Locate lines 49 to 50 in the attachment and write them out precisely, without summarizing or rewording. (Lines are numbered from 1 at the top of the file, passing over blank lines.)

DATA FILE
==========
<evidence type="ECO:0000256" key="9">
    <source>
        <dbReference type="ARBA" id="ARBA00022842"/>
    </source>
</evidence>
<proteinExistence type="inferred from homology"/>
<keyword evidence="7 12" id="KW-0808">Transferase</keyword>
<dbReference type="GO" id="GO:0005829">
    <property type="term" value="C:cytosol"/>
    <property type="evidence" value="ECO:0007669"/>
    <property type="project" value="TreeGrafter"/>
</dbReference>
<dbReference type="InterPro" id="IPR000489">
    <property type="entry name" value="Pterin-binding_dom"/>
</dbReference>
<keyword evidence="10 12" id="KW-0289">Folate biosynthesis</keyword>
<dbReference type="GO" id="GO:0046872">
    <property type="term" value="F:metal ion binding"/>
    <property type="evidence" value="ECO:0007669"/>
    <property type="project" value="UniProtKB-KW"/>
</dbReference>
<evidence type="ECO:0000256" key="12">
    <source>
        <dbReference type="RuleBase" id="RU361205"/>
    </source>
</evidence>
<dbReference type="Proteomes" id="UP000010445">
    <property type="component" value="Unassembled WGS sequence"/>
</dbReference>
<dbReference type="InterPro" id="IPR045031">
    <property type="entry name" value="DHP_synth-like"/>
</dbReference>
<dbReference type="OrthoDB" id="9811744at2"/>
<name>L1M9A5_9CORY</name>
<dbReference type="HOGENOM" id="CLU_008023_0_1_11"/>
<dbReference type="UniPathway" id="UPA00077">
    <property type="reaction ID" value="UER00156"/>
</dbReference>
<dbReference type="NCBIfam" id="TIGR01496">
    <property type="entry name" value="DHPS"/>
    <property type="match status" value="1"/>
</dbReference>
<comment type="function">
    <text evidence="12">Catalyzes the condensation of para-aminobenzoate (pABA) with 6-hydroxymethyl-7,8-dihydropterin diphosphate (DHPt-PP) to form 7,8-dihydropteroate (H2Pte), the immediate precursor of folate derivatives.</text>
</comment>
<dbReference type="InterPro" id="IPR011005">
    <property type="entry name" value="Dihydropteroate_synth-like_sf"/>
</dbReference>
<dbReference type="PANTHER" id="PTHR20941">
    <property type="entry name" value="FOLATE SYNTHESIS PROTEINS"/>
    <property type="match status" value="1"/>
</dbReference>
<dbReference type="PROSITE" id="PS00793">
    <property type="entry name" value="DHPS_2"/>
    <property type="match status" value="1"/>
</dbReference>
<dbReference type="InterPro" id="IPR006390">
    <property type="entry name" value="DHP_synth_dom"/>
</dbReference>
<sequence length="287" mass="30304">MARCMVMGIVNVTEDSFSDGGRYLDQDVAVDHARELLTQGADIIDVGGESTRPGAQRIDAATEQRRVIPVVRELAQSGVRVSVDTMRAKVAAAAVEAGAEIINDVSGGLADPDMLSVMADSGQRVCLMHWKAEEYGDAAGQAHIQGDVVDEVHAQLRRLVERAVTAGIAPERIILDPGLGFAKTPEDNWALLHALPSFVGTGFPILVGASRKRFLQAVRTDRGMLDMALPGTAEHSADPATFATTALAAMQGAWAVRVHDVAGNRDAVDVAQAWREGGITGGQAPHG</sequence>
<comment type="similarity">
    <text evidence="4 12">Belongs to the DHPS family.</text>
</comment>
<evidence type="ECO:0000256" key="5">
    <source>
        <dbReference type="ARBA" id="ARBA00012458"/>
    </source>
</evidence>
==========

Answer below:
<dbReference type="PANTHER" id="PTHR20941">
    <property type="entry name" value="FOLATE SYNTHESIS PROTEINS"/>